Our next apartment, a one-bedroom just outside of Park Slope, was $1,800 for three times as much space. We could have fit the entirety of the Brooklyn Heights studio in our new backyard, and two New York City medallion taxis in our living room / kitchen area.**

It was awesome. Like all awesome things, however, it was too good to be true for long. Our landlord sold the building out from under us to a nice Japanese family, and we found ourselves, once more, seeking maximum space for minimum money.

Overall, in the 7.5 years we’ve been in New York City, we’ve lived in two boroughs, four rentals, and one co-op, for which we coughed up enough money to buy Khartoum, the ill-fated racehorse from the Godfather. The co-op, our current home, is three rooms, plus one bathroom and a kitchen reminiscent of Harry Potter’s cabinet under the stairs^, and it would fit five dumpling trucks, although not all the impatient urban foodies waiting in line on an average Sunday. We bought the apartment so that we wouldn’t have to move again until we want to (say, because we buy an elephant). That is one of the ironies of living in New York: at some point, it can feel less expensive and less stressful to buy.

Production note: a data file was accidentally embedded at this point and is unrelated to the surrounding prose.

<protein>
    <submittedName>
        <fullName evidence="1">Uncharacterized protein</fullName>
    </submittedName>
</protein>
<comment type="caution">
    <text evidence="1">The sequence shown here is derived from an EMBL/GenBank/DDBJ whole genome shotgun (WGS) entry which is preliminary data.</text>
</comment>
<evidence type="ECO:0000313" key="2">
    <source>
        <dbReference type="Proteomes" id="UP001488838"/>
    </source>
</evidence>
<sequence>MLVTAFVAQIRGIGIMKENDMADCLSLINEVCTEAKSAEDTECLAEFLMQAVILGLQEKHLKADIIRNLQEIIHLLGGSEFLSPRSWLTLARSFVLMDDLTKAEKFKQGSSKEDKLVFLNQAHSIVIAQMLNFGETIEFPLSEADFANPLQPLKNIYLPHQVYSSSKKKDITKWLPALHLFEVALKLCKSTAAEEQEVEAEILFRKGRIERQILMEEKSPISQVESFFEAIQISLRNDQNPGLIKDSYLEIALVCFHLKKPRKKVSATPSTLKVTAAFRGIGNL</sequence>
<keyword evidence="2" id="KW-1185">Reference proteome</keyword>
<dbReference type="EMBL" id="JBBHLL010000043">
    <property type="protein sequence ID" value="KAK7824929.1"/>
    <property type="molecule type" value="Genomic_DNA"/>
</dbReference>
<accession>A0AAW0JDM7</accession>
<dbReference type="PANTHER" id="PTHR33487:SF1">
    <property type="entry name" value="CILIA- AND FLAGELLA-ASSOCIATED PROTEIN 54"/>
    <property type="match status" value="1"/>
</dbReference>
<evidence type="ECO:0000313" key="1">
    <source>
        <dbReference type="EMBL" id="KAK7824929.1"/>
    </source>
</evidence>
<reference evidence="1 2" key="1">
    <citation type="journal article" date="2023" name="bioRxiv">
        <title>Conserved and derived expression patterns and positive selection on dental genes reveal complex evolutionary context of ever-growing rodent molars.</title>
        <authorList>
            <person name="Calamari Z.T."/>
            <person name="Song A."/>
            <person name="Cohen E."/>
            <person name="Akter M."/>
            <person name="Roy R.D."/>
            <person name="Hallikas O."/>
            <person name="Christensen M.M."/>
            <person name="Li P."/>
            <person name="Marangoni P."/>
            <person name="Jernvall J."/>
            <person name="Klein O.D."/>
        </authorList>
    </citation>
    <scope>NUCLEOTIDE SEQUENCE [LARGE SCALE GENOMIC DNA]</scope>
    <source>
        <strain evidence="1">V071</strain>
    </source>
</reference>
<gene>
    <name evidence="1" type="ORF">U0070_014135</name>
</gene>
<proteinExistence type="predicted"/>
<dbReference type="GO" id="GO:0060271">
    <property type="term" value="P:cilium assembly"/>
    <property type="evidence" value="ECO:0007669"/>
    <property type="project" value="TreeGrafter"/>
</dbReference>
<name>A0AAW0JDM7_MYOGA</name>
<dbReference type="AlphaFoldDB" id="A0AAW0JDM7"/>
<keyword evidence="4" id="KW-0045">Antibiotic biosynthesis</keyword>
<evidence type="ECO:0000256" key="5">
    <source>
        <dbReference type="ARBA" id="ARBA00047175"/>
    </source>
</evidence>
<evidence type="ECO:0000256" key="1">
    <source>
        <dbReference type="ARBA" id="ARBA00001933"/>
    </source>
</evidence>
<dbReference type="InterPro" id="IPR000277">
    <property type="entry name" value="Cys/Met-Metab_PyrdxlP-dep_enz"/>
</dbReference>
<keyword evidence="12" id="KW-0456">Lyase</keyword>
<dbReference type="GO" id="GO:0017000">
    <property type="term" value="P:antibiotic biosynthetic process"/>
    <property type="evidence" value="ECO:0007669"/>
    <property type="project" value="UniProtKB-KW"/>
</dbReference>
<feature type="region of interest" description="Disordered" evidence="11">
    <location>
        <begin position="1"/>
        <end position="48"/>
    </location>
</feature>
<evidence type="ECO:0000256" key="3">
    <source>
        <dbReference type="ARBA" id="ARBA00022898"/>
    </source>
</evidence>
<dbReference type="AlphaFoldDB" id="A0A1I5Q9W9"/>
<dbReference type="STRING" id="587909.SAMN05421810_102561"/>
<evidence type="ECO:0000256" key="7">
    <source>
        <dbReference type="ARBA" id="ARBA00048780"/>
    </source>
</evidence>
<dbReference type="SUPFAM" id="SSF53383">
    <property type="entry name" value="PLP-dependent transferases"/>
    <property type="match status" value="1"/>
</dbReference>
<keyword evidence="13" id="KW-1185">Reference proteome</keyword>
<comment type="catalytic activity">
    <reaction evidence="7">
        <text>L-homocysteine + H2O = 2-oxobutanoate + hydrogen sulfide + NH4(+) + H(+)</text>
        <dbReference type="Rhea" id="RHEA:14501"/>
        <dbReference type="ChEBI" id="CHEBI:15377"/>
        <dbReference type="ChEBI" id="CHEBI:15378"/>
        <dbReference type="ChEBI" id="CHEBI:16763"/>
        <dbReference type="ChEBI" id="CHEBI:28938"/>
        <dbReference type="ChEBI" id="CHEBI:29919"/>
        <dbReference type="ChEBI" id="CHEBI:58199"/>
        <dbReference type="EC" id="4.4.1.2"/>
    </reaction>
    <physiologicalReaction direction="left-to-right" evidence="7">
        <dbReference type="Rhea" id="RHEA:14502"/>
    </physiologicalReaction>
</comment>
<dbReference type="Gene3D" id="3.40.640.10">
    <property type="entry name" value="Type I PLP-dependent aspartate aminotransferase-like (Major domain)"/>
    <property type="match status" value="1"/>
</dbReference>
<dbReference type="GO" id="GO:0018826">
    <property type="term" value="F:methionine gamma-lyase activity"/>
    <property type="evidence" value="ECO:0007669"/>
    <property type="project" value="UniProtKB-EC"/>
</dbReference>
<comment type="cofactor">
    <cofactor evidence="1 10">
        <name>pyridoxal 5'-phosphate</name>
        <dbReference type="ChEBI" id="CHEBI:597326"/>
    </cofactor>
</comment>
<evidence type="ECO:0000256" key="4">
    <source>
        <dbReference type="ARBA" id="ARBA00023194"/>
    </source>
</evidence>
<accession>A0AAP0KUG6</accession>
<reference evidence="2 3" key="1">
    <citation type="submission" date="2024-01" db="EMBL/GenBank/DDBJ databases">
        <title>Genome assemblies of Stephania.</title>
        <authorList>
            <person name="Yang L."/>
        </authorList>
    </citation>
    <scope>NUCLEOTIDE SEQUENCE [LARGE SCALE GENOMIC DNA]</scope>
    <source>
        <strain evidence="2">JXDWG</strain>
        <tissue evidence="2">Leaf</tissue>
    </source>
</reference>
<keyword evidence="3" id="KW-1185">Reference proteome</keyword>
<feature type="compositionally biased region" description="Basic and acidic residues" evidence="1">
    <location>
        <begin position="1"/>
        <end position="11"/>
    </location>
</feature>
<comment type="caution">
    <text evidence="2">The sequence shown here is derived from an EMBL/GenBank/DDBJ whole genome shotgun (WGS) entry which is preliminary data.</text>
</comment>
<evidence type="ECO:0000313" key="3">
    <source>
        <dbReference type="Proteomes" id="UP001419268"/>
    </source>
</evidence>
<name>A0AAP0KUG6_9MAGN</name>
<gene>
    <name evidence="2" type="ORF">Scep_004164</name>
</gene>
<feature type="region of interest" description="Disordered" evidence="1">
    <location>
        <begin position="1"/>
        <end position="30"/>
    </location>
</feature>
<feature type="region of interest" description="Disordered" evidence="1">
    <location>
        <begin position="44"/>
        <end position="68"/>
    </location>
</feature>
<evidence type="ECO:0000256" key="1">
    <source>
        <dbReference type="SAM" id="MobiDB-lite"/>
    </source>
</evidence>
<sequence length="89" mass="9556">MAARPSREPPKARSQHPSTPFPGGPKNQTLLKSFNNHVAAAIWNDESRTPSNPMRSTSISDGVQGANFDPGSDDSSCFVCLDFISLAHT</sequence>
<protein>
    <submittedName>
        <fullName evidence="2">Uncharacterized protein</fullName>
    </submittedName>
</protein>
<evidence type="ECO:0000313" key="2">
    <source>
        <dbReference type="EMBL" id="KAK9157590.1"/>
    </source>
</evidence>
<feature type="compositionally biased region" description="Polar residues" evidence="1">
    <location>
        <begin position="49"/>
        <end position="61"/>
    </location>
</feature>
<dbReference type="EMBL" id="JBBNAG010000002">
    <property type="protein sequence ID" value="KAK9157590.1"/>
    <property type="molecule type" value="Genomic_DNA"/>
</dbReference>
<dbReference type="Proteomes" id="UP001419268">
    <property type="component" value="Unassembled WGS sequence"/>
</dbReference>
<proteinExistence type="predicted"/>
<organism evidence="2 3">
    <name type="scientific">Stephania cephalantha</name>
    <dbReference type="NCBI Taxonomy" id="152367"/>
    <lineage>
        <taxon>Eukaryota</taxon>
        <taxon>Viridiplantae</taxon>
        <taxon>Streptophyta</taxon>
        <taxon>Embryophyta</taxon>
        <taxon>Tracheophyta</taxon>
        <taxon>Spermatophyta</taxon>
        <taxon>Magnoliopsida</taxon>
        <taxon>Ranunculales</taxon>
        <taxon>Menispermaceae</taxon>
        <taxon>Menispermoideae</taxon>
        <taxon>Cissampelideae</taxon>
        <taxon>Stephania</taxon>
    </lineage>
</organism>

* Not a real neighborhood.
** A yellow cab is 6.5 ft wide and 17 ft long, for a total of 110 square feet.
*** A food truck is 7 ft wide and 24 ft long, for a total of 168 square feet.
^ Exact dimensions unavailable

 

Ester Bloom writes for money during the day, and for love all other times. She tweets in full sentences as @shorterstory.

Illustrations by Charrow. She lives in Brooklyn.

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28 Comments / Post A Comment

myrna.minkoff (#272)

Yes, but what should the younglings moving to New York for the first time in a few months do?! I’m going to be attending NYU for grad school, and I have a panic attack every time I look at craigslist.

melis (#42)

@myrna.minkoff For starters, steel yourself against the hordes of folks who will tell you things like “DON’T GO TO GRAD SCHOOL” and “DON’T MOVE TO NEW YORK” and “DON’T LOOK AT CRAIGSLIST.” They will assume you have never heard any of that before!

@myrna.minkoff Don’t worry. First, Craigslist is no longer the be all and end all. There are other sites that are easier to navigate and manage, like PadMapper (Motto: “Making apartment hunting suck less”): http://www.padmapper.com/. Look for sublets on subway lines that will get you to NYU without too much trouble. If you can find a friend to house-hunt with, all the better, since random roommates can be a godsend or trial on par with locusts and boils. The key things are: Don’t live in Manhattan; don’t expect to live alone; and find a place with a workable kitchen, since to afford living here as a youngling grad student, being able to cook is vital.

Congrats and good luck!

kellyography (#250)